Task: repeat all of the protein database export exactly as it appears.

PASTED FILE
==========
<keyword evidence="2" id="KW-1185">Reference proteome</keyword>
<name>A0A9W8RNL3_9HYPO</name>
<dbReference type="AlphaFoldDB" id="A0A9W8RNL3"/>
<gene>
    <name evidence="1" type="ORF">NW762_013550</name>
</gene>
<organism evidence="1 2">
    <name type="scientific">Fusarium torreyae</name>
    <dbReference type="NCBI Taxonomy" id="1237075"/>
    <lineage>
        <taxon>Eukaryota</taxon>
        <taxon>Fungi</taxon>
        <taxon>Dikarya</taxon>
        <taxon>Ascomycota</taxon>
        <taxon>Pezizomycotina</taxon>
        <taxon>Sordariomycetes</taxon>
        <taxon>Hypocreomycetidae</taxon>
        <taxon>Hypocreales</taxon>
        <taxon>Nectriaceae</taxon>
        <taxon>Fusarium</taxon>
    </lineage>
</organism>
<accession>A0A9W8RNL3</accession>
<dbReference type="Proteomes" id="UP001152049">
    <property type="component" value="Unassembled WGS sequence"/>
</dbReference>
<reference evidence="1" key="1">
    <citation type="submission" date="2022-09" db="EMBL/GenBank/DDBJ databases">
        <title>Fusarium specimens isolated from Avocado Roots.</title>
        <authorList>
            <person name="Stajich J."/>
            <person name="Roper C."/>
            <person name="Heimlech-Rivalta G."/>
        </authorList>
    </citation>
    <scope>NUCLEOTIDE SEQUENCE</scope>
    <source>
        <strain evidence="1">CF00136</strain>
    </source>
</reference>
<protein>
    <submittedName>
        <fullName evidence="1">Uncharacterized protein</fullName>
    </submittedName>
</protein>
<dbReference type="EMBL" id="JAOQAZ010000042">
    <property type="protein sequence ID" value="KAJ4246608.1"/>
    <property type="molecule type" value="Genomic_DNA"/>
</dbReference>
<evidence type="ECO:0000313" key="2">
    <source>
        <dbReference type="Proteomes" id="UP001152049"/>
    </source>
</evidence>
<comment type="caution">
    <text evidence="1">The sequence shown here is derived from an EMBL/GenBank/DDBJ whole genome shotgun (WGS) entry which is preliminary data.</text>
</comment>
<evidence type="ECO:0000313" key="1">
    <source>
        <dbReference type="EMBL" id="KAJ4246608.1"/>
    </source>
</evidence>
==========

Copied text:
<keyword evidence="2" id="KW-1185">Reference proteome</keyword>
<name>A0A9W8RNL3_9HYPO</name>
<dbReference type="AlphaFoldDB" id="A0A9W8RNL3"/>
<gene>
    <name evidence="1" type="ORF">NW762_013550</name>
</gene>
<organism evidence="1 2">
    <name type="scientific">Fusarium torreyae</name>
    <dbReference type="NCBI Taxonomy" id="1237075"/>
    <lineage>
        <taxon>Eukaryota</taxon>
        <taxon>Fungi</taxon>
        <taxon>Dikarya</taxon>
        <taxon>Ascomycota</taxon>
        <taxon>Pezizomycotina</taxon>
        <taxon>Sordariomycetes</taxon>
        <taxon>Hypocreomycetidae</taxon>
        <taxon>Hypocreales</taxon>
        <taxon>Nectriaceae</taxon>
        <taxon>Fusarium</taxon>
    </lineage>
</organism>
<accession>A0A9W8RNL3</accession>
<dbReference type="Proteomes" id="UP001152049">
    <property type="component" value="Unassembled WGS sequence"/>
</dbReference>
<reference evidence="1" key="1">
    <citation type="submission" date="2022-09" db="EMBL/GenBank/DDBJ databases">
        <title>Fusarium specimens isolated from Avocado Roots.</title>
        <authorList>
            <person name="Stajich J."/>
            <person name="Roper C."/>
            <person name="Heimlech-Rivalta G."/>
        </authorList>
    </citation>
    <scope>NUCLEOTIDE SEQUENCE</scope>
    <source>
        <strain evidence="1">CF00136</strain>
    </source>
</reference>
<protein>
    <submittedName>
        <fullName evidence="1">Uncharacterized protein</fullName>
    </submittedName>
</protein>
<dbReference type="EMBL" id="JAOQAZ010000042">
    <property type="protein sequence ID" value="KAJ4246608.1"/>
    <property type="molecule type" value="Genomic_DNA"/>
</dbReference>
<evidence type="ECO:0000313" key="2">
    <source>
        <dbReference type="Proteomes" id="UP001152049"/>
    </source>
</evidence>
<comment type="caution">
    <text evidence="1">The sequence shown here is derived from an EMBL/GenBank/DDBJ whole genome shotgun (WGS) entry which is preliminary data.</text>
</comment>
<evidence type="ECO:0000313" key="1">
    <source>
        <dbReference type="EMBL" id="KAJ4246608.1"/>
    </source>
</evidence>